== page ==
Across from Roger is a pool of white substance. Running into this replenishes BOT-C’s health. If BOT-C loses all its health, which happened a lot as I progressed through the dungeon levels, the monster’s big skeletal hand picks you up and drops you back outside the mountain. You pick yourself up and must run back into the mountain to complete that dungeon, albeit with 1 health point. After replenishing your health in the white pool, you can run back through rooms you’ve already completed and quickly catch up to your progress. You can also do those rooms again to collect more power but it’s optional. Healing pools are spread throughout each of the 8 dungeon levels which did come in handy.
I liked the fact that the rooms don’t reset so that you can quickly run back to where you were. This was particularly useful for when I died in a boss fight at the end of each dungeon level. These boss fights also got increasingly more intense and took me several goes each time as it threw new mechanics at me. The skeletal monster also shoots slow-moving projections at you which you need to deal with, in addition to the rest of the puzzle. After numerous deaths, it always felt good to finally defeat them and reactivate part of the ancient machine and reading the lore behind that particular part of the machine and that section of the mountain.
Throughout the 8 themed dungeon levels in Creature in the Well, you will come across secret passages that will reward you with different cosmetic capes, weapons and upgrade cores that BOT-C can use. You can tell where some of these secret passages are by looking at the electrical conduits on the floor. Ordinarily the conduits just connect between the obstacles, but occasionally you will see one snake off to one of the walls. I found this usually meant a secret passageway, providing you had the patience to overcome the puzzles.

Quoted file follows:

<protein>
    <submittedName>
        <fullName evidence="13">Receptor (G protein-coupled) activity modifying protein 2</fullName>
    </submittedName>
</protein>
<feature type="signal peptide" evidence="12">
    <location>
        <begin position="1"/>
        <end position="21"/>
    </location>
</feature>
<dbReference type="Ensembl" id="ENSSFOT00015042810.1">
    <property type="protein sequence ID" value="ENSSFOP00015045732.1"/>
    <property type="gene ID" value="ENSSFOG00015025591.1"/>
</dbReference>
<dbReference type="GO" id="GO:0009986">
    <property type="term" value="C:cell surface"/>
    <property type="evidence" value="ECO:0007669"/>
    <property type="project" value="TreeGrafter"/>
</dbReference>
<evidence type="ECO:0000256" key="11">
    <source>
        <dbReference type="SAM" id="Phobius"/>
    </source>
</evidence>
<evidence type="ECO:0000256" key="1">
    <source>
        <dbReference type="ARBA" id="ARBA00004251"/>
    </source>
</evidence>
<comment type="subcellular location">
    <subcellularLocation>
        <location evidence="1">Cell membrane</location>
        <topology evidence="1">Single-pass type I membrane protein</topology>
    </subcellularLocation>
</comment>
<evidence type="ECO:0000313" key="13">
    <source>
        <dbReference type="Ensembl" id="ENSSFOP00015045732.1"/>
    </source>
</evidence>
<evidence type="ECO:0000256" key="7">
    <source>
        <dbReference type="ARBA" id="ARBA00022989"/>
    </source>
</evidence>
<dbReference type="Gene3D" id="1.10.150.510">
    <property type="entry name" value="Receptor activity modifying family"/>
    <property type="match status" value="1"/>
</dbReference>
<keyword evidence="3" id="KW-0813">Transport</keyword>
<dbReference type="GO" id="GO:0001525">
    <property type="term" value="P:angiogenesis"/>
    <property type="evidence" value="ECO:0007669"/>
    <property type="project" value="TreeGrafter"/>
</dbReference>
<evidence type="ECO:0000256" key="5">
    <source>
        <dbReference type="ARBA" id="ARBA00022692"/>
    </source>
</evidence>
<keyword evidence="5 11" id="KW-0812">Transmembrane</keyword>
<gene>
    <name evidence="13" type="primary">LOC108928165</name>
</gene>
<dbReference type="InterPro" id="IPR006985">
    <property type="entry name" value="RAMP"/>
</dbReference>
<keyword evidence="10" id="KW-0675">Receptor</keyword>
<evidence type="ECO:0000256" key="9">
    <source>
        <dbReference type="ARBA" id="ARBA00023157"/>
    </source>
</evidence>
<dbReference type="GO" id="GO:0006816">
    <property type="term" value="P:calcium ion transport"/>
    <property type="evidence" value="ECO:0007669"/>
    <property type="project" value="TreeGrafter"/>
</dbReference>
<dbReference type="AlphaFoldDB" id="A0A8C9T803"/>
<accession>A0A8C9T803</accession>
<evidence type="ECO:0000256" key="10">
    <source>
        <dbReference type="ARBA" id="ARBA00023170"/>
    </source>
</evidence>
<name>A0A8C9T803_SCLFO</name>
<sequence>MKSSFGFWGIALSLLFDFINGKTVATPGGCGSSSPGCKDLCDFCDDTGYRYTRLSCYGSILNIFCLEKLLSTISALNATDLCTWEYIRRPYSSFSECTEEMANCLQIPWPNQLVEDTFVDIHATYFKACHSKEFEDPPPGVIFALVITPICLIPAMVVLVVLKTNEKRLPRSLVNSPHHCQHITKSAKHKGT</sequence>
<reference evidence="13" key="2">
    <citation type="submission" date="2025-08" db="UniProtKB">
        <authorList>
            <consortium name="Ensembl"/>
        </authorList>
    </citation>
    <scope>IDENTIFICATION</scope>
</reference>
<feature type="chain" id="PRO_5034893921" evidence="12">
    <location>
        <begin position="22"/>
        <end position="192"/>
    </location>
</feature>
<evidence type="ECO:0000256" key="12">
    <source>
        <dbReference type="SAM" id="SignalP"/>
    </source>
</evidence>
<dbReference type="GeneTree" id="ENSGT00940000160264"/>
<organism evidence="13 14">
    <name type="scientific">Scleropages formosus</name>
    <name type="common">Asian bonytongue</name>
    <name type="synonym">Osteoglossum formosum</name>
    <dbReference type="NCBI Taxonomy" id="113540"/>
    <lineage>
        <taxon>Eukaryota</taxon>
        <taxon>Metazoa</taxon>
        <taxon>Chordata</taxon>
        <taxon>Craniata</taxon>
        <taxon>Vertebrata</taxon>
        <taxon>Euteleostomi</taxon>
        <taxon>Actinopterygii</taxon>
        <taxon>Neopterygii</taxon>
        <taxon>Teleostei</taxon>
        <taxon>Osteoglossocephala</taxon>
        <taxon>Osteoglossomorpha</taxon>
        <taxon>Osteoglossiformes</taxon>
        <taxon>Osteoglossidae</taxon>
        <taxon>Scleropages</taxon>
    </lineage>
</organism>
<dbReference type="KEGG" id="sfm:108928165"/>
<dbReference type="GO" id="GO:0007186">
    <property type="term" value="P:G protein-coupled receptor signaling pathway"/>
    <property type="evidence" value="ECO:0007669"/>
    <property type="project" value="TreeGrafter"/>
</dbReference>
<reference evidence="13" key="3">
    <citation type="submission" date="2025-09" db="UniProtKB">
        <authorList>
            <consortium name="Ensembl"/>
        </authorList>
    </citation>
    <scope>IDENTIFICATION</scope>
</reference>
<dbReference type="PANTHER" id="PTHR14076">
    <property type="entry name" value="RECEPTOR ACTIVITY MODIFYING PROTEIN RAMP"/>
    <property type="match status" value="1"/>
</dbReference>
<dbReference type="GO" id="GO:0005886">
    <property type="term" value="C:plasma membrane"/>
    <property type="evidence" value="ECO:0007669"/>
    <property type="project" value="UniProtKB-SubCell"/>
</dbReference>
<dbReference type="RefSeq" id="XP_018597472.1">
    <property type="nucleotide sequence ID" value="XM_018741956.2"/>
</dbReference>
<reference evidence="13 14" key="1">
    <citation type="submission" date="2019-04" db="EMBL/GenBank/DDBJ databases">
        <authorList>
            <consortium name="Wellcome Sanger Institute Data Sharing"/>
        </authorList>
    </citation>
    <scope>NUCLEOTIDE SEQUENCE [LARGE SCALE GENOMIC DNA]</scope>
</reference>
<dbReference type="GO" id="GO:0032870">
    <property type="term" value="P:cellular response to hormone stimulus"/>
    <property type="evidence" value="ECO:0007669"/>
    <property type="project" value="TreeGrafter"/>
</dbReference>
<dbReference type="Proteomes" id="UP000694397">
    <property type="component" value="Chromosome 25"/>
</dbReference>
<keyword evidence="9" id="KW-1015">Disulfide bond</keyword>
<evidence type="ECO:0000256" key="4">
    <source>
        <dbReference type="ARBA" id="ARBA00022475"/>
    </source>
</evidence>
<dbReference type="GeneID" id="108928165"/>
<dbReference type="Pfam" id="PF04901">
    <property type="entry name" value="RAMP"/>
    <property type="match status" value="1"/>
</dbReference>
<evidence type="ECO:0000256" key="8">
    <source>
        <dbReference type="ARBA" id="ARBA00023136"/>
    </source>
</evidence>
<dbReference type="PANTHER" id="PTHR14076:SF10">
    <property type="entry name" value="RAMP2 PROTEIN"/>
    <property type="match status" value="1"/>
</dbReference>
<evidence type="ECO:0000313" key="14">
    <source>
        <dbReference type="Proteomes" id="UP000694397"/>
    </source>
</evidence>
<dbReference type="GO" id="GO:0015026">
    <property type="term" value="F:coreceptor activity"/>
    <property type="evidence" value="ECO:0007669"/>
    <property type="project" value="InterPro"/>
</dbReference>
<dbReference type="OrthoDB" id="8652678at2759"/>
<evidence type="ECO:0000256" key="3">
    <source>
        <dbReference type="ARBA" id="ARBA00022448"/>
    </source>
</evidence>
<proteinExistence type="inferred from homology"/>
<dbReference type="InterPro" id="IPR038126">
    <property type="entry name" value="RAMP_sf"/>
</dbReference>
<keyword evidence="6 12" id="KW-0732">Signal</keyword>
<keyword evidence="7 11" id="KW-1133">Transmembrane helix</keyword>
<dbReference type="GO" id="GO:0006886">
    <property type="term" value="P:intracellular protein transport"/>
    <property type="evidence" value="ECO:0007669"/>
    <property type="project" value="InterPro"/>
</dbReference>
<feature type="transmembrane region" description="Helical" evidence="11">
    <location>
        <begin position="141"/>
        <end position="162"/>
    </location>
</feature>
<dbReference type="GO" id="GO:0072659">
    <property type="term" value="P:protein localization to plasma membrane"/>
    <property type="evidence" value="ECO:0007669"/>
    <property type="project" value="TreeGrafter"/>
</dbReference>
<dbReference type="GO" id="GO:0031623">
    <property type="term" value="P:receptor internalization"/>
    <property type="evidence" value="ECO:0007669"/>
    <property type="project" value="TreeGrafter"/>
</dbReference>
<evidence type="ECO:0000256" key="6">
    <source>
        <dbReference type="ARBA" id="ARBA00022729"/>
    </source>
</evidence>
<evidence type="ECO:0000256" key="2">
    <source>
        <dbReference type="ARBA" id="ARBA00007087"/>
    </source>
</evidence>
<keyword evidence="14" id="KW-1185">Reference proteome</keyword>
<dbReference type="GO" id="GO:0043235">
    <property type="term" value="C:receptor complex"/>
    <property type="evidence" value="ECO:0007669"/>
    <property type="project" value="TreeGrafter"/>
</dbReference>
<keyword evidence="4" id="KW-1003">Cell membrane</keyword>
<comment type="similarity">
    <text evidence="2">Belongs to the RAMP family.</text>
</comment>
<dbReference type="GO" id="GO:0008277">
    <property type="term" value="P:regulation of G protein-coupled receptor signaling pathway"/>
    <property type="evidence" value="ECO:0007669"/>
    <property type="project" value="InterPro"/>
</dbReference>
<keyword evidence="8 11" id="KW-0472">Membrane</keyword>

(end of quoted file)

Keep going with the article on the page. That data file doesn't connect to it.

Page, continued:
Often you had to power up one object which would spawn additional objects, each with a countdown timer. You had to be accurate to hit and power them in time. Towards the later levels, they got too frustrating for me to complete, but if you have patience, you’ll work out the best method to beat the puzzle. If you do prevail, you’ll be rewarded with new weapons such as a baseball bat and a pan that reminded me of panning people to death in PUBG. Some of these weapons are gimmicky, but that suits the pinball-style of gameplay. You can also find core upgrades which can be used to upgrade BOT-C’s power when taken back to a large crocodile name Danielle, Mirage’s blacksmith. The upgrades were very useful and I often had to swap my weapons based on the difficulty of the boss fights.
This game surprised me in a great way. Creature in the Well’s pinball-style gameplay gelled so well with the dungeon crawling nature of the game, and this was supported with a good balance of story to keep you pushing forward. Patience is required if you’re looking to 100% every dungeon level, but you’ll be rewarded with new weapons and upgrade cores. I’m glad I came across this game, and that’s the beauty of services like Xbox Game Pass that give you an opportunity to try games you may ordinarily overlook.
Creature in the Well is rated PG and available to play on Steam, Nintendo Switch and Xbox One. The game is part of the Xbox Game Pass catalogue and uses Xbox PlayAnywhere so you can resume your game when switching from PC to Xbox.